Wake to Sleep

 

I wake to sleep, and take my waking slow.
I feel my fate in what I cannot fear.
I learn by going where I have to go.

 ~ from “The Waking” by Theodore Roethke

The Woodland GardenThe end of autumn is a season that stretches the mind in many directions. There is glory above in the treetop colors and in the remnants of summer beauty at the feet. Lingering green mixes with gold and red and brown as summer gives way to autumn. Even as the garden moves through entropy as it prepares to lapse into winter somnolence, the roots of every plant grow and deepen, a hidden font of life beneath the earth. Even as nature moves into winter’s sleep, its underground life, its dreaming, stretches downward as a balance of new growth. Waking and sleeping become one, as we humans balance on the threshold of old and new, the magic of seasonal change. Nothing expresses this multiverse of experience like Theodore Roethke’s evocative poem “The Waking” as set to music and sung so eloquently by Kurt Elling (scroll down to start the video of a live performance). Enjoy the images of October in my garden as you listen to this song of waking and sleeping. (All photos ©2014 Lynn Emberg Purse, All Rights Reserved)

God bless the Ground!   I shall walk softly there,
And learn by going where I have to go.

For more beautiful nature-based poetry and art, visit poet Simon Hilly’s blog.
For exquisite autumn (and any season!) images, visit Kerry’s Lightscapes Nature Photography blog.

29 thoughts on “Wake to Sleep

    • Thank you, Otto! It was really a magnificent autumn this year; frost didn’t come until November so the foliage colors just kept turning while the flowers continued to bloom. Now, alas, winter has arrived and we have had snow and ice. The garden has gone to sleep, so I’m already dreaming of next year’s garden. Thank you for stopping by.

  1. What a gift, Lynn, what a gift. I’ve never heard of Kurt, the music is beautiful and harmonizes so well with your photos. Ruby reds is spectacular – those colors and textures! All very beautiful.

    • Thank you, Lynn; this musical setting by Kurt is one that continues to “haunt” me – it appears in my inner song forum almost every day 🙂 I agree, Ruby Reds was one of my favorite garden combinations throughout late summer and fall. Alas, it fell this weekend to our first frosts, but I have committed to replanting this combination next year, as I found myself returning to it over and over again with my camera. It seems that we often agree on visual beauty 🙂

  2. Is it my imagination or is the fall in your area one of the more outstanding ones that you’ve had? You’ve shared fall pictures before but these are magnificent. Loved everything about this post including the song. Thank you for a lovely Sunday meditation.

    • Eleanor, we are having a beautiful fall but I think it is also that the garden is still so full of bloom – the colors go from the garden on the ground up to the trees in the sky as if it were one continuous palette of color – I am transfixed every morning when I go out and look again. I love Kurt Elling’s voice and his treatment of one of my favorite poems – glad you enjoyed it. And you are more than welcome 🙂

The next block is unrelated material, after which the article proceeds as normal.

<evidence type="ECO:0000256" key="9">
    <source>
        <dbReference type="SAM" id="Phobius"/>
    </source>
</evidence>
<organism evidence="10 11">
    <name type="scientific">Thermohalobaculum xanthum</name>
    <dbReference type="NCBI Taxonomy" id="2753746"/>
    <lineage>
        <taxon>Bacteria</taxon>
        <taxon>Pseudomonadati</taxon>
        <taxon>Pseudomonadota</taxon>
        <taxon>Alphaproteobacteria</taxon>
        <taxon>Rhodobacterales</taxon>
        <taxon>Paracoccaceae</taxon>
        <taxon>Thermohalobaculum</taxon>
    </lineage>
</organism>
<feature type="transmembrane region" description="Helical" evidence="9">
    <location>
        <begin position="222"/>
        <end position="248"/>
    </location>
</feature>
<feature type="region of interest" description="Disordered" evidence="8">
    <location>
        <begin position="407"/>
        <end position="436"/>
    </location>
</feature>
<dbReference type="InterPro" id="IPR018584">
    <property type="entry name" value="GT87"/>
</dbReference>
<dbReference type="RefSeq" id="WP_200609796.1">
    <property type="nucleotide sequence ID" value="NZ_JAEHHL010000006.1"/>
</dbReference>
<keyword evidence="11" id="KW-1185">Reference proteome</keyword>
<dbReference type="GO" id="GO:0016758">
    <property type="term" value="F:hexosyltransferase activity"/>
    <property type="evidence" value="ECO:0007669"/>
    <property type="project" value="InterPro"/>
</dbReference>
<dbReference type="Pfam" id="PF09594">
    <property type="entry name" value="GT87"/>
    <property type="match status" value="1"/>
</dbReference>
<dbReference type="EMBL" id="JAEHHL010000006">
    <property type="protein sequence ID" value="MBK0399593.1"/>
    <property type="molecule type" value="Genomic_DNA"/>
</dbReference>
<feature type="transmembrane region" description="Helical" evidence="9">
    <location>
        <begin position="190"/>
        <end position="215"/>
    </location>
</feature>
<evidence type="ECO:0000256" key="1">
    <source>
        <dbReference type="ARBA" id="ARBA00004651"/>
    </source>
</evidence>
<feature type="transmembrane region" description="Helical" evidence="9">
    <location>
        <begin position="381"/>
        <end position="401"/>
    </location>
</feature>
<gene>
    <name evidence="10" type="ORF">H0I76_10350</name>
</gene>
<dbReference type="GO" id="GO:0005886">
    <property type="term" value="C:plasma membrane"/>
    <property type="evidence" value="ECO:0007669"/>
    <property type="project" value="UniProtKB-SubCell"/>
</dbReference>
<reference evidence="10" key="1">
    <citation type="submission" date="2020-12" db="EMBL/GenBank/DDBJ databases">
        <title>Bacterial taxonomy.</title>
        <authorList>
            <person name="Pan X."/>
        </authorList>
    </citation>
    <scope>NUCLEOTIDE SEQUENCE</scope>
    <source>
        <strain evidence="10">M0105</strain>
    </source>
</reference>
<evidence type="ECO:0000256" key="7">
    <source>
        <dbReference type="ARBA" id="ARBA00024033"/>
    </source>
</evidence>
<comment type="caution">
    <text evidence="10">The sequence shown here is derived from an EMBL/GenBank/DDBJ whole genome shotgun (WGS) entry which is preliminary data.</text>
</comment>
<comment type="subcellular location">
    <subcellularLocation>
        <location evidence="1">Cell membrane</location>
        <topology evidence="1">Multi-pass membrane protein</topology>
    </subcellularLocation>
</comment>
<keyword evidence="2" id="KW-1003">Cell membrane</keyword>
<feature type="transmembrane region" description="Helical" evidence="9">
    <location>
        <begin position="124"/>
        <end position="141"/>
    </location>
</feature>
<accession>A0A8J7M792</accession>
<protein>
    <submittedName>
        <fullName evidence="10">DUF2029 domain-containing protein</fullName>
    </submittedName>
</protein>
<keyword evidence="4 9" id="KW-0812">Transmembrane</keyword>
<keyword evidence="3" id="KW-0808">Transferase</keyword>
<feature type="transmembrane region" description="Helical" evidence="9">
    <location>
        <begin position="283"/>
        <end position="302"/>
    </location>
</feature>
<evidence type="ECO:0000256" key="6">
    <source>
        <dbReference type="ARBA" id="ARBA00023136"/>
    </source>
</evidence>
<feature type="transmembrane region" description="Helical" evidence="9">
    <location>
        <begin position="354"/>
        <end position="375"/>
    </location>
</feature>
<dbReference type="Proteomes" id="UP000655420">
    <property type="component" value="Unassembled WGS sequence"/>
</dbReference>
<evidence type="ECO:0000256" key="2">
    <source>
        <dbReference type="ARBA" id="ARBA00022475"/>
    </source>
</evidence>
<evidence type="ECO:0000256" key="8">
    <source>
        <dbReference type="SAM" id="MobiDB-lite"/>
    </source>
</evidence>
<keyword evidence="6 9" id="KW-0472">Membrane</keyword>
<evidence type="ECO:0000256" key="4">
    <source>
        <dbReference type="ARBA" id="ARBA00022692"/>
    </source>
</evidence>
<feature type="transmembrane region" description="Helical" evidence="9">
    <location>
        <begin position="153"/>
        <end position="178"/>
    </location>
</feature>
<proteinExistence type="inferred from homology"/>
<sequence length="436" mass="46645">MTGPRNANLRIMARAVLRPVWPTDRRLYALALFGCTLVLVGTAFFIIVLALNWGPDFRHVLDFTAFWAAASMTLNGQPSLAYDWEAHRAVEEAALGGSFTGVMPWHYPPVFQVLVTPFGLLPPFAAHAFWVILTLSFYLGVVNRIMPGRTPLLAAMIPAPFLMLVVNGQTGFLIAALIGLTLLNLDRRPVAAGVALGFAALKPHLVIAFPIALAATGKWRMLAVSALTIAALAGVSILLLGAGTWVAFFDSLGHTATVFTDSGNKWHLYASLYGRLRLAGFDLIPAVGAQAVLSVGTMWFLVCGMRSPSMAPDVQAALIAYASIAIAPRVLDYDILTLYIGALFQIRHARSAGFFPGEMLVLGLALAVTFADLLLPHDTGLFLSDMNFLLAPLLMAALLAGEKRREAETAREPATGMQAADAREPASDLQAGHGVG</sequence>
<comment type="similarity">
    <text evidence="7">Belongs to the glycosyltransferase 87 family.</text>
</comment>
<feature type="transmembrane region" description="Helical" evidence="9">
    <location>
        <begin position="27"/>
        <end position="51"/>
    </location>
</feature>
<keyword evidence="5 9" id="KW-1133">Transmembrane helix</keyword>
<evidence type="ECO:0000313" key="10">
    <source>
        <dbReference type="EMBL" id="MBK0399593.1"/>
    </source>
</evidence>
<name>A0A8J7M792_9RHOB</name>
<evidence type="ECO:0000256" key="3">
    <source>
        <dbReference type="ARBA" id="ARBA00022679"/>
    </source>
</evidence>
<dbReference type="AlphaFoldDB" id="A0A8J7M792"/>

3. A perfect post; had to share on Facebook. Feel blessed by your words, images and link to Elling’s amazing interpretation of Roethke. Just perfect. Thank you, Lynn. Joy in your dreams, resting, growth…and the beauty of your magical gardens.

    • Kitty, thank you for the Facebook share – that is an honor. Isn’t Elling’s interpretation of that poem just fantastic? I’ve loved both the poem and his rendition of it for a long time – lately, I’ve been listening to the song frequently and felt the need to share 🙂 So glad you enjoyed it.

  4. Truly stunning. Pictures to dwell upon lovingly.
    We are about to abandon one garden and start another in a moving episode. I have been listening to Mahler and Beethoven, the Spanish Lady and symphony Elgar didn’t get to finish, and lots of Mozart, and longing to compose. Time does not permit gardening or composing at the moment, alas.

    • Oh, Colonialist, I found it more difficult than I expected when I left my old garden to come here. But now, I am content and happy, so I wish that for you as well. Mahler’s 9th Symphony, Adagio – one of my favorite pieces ever. Even if you are not composing, listening is a close second 🙂

  5. Like, like, like! (photos, verses, music). A couple of days ago I found some of the Trillium seeds (kept in moist storage) with emerging radicles, which would happen in the woods too – as you so well put it – new growth stretching downward…

      • Maybe because the word growth is associated usually with ‘up’ or a positive number (if we consider a zero level); it is very rare used with the meaning of growing ‘down’. When it comes to plants most often what’s underground, not being visible, it’s ignored.

  6. God gave you a beautiful fall this year!! How do you accomplish anything with such surrounding beauty! I’d be tempted to sit on the patio, dreaming and drinking coffee all day. Thanks for the poem — quite thought provoking.

    • Graham, you nailed it on the head. I linger every morning, feasting my eyes on this extraordinary autumn, and am SO reluctant to go anywhere! When it is warm enough, I work on my laptop on the deck. At least I can capture a moment or two with the camera – that will help me get through the winter 🙂

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